Though bananas don’t pack overflowing calcium content, the little calcium they pack has significant aspects in the maintenance of bone health. In 2009, an article published in the Journal of Physiology and Biochemistry shows that bananas are a rich source of fructooligosaccharides; which are non-digestive carbohydrates that trigger the functions of digestive-friendly probiotics as well as boost the body’s ability to absorb calcium.
- Help to overcome depression and elevate one’s mood
Bananas have high tryptophan levels which help to overcome depression that the body readily converts into serotonin which is a mood elevating neurotransmitter that resides in the brain. Also, bananas are rich in vitamin B6 which helps one sleep better, as well as magnesium that helps in muscle relaxation. .
- Improves heart health
Bananas are a good option to uphold your heart health. They pack a rich supply of potassium—a vital mineral electrolyte that is responsible in ensuring that electricity flows throughout the body to ensure that a consistent heartbeat is upheld.
According to FDA, bananas constitute low sodium content and high potassium content to help guard your cardiovascular system against exposure to high blood pressure.
Nutritional Profile of Bananas
A medium-sized banana constitutes 105 calories most of which are derived from carbohydrates. Though bananas have high carbohydrate content, they have low fat and protein content.
Bananas constitute high carbohydrate levels sourced from the unripe banana’s starch as well as the sugars of the ripe bananas. Nonetheless, the bananas’ carbohydrate composition drastically changes as they ripen. On a dry weight basis, unripe bananas comprise 70 to 80% starch.
The most common sugars present in bananas include sucrose, glucose, and fructose. Ripe bananas can constitute a total sugar content of 16%. Additionally, depending on the ripeness of the bananas, they comprise a glycemic index of 42 to 58; this is a measure of how quick the carbohydrates get absorbed into the bloodstream.
Bananas have a low glycemic index because their high levels of fiber and starch that mitigate any rise in blood sugar levels after a meal.
Unripe bananas constitute a high proportion of starch (resistant to digestion) that pass down to the large intestines to undergo fermentation. During the fermentation process, bacteria help to form butyrate (a fatty acid that seemingly has beneficial aspects on intestinal health).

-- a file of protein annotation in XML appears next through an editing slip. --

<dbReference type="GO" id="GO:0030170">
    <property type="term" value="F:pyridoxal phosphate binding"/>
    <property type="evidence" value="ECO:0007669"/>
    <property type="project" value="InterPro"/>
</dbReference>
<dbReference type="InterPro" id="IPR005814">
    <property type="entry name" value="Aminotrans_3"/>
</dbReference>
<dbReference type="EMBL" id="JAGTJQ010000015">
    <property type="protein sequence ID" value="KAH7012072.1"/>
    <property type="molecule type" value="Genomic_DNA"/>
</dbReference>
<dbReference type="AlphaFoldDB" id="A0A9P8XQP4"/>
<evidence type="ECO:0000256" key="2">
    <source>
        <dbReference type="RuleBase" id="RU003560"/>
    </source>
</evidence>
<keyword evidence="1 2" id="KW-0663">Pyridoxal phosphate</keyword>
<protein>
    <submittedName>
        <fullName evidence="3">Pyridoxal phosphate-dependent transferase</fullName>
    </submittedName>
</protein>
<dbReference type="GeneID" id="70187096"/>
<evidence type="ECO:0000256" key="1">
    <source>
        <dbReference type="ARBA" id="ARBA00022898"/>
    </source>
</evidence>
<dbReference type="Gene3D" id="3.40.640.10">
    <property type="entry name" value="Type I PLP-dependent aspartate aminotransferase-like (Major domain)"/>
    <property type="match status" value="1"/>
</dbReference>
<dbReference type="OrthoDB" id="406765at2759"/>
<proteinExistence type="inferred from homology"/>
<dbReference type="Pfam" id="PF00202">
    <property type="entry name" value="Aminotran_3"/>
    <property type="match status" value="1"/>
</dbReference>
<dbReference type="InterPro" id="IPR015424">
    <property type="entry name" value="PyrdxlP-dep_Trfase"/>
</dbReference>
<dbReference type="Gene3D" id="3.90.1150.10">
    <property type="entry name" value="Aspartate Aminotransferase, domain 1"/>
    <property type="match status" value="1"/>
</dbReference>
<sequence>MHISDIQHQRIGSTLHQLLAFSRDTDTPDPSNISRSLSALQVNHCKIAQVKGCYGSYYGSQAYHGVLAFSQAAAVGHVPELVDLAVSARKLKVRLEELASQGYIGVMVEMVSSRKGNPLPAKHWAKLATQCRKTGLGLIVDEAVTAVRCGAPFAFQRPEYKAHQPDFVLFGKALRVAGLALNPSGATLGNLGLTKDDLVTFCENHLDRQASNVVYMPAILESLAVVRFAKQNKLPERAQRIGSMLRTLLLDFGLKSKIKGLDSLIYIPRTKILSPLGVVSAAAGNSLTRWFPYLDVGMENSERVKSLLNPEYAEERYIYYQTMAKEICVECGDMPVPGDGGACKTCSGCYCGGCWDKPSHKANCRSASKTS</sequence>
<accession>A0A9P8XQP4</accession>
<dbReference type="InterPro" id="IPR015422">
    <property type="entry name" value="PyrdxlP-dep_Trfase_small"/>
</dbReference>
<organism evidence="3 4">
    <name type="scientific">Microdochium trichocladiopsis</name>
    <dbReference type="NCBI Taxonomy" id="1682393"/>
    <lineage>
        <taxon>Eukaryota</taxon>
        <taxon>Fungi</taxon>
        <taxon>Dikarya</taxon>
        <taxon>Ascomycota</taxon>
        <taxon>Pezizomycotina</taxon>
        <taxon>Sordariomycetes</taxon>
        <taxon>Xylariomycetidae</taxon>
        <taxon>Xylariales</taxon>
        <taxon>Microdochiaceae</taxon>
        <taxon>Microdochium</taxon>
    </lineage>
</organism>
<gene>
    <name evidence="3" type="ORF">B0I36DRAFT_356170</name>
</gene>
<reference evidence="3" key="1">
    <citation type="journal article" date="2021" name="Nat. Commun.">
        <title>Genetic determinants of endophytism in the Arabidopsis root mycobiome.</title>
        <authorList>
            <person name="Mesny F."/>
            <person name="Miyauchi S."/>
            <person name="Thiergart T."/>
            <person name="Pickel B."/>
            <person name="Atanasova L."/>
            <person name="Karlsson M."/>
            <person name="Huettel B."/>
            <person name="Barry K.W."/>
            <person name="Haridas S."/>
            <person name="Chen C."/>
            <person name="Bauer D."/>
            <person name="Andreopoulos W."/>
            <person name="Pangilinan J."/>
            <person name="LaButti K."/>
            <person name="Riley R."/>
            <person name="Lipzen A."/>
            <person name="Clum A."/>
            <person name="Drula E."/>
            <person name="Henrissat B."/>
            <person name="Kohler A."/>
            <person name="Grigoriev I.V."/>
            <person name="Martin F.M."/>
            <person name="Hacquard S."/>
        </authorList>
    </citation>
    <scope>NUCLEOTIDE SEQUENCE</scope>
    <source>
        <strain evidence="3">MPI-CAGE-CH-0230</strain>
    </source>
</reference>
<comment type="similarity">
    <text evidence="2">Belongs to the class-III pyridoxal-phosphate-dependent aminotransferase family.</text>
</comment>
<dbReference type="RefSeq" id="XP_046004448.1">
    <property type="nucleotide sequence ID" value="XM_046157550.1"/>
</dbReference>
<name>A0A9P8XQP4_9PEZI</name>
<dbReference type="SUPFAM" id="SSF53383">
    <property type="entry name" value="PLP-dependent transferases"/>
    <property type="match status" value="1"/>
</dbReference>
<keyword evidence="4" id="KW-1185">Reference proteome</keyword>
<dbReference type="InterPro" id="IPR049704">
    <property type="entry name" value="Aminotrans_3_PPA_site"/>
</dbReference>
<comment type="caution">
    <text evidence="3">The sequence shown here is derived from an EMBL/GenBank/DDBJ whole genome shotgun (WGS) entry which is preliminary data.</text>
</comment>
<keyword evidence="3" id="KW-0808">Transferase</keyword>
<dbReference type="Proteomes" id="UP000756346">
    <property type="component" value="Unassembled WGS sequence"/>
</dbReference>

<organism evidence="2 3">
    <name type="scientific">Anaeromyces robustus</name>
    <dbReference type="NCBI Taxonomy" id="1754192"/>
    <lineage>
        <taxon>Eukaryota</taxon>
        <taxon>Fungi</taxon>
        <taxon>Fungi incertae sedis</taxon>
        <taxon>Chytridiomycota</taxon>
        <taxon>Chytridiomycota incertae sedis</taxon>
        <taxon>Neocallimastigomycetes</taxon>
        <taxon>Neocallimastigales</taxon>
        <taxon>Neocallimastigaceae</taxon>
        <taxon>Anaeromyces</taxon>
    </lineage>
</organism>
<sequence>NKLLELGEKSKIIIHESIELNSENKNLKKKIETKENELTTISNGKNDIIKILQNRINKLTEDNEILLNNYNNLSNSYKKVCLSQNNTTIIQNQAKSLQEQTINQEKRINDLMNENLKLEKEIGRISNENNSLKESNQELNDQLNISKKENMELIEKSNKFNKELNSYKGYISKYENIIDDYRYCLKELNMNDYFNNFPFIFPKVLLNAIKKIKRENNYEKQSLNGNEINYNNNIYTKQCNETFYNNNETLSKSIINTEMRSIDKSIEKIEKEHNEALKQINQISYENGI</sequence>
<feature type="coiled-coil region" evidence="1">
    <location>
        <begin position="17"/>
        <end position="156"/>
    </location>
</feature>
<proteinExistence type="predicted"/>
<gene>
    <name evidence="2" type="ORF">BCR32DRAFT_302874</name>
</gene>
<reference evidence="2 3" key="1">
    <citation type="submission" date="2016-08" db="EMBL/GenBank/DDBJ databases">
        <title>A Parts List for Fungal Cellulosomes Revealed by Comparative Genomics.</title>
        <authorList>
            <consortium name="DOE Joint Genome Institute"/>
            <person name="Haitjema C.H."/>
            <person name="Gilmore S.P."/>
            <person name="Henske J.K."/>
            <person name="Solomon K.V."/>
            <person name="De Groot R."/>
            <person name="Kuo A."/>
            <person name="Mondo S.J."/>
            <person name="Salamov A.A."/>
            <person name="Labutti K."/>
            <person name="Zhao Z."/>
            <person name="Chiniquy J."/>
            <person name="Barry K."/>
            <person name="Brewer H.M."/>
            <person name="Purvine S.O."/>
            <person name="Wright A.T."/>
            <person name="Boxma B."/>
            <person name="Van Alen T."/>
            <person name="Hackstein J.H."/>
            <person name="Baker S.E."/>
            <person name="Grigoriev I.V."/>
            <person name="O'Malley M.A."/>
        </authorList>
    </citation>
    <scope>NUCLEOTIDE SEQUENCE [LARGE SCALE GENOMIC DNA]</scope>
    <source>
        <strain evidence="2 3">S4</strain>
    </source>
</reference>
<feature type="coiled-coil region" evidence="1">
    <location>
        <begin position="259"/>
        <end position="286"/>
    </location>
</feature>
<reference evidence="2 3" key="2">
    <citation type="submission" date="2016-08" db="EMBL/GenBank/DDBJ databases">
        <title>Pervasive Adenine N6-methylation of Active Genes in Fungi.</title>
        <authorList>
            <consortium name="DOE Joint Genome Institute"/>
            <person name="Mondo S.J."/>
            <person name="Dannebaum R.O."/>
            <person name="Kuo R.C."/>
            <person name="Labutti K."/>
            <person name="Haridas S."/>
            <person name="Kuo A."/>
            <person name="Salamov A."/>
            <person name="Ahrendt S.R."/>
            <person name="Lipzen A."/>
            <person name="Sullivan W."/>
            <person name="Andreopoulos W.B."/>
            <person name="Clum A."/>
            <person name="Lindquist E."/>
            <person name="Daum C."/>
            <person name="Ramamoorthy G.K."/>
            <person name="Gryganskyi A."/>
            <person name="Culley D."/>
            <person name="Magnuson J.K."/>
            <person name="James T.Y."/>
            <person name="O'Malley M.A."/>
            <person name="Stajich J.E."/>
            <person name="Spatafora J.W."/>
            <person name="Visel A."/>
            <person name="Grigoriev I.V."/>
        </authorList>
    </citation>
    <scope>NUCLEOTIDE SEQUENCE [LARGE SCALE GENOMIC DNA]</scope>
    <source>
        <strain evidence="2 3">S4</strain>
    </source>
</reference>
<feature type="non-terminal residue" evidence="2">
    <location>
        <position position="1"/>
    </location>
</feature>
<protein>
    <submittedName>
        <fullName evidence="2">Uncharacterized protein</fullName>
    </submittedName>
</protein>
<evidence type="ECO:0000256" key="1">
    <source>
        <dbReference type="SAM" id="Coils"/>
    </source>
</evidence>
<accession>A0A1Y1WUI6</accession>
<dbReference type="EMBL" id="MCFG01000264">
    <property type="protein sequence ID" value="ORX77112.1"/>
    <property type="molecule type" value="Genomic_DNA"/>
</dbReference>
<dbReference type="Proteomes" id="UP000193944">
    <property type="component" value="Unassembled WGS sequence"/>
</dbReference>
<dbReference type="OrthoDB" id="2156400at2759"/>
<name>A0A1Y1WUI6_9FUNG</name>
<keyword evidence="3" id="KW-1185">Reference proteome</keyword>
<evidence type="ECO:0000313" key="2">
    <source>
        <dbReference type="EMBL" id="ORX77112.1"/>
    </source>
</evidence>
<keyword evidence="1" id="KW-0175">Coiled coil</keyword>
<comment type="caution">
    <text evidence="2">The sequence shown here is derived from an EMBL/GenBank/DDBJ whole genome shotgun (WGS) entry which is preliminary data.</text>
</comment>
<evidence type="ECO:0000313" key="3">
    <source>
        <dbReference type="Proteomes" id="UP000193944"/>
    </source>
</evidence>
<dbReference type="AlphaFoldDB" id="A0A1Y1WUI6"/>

Also, bananas are a good source of other types of fiber such as pectin. Some of the pectin in the bananas is water-soluble and as the bananas ripen, the proportion of the water-soluble pectin increases making the bananas softer. Starch and pectin help to keep the blood levels in check after a meal.
Vitamins and Minerals
Bananas pack loads of significant minerals such as;
Diets rich in potassium help to lower blood pressure and have positive aspects on cardiovascular health.
- Vitamin B6
Bananas are a good source of vitamin B6 with a medium-sized banana constituting packing over 33% of the required daily intake of vitamin B6.
- Vitamin C
Like most fruits, bananas pack a lot of vitamin C.
Other Plant Compounds:
Most fruits and veggies constitute various types of bioactive plant compounds and bananas are no exceptions. These bioactive plant compounds present in bananas include:
Bananas contain several antioxidant flavonoids most of which are catechins. Research conducted link catechins to several health aspects including the reduced risk of cardiovascular disease.
Even though dopamine is a vital neurotransmitter in the brain, the dopamine present in bananas does not seep past the blood-brain barrier and only gets to act as a potent antioxidant.
How to Select and Store Bananas
Bananas are pretty fragile once they ripen and it only takes them a short span of time to start decaying. In the US farm fields, bananas are harvested when they still are firm and green for easier handling and transportation. In order for the bananas to ripen, they are stored in close proximity to other ripe fruits or subjected to ethylene spray.
In the storage room, opt for the bananas that are ripe and leave out the greener ones because they can last for more days. Eat the yellow and brown-spotted bananas within a few days. Ready to eat bananas should be bright yellow and emanate a fruity-rich aroma. Ripe bananas should peel off easy, sweeter in taste as compared to the unripe mangoes are really nutritionally enriched.
Avoid the unappealing, mushy, or damaged bananas.
Quick Tips to Select Bananas
- Opt for bananas that are firm and free of bruises
- Ensure that the bananas tips and stems are instant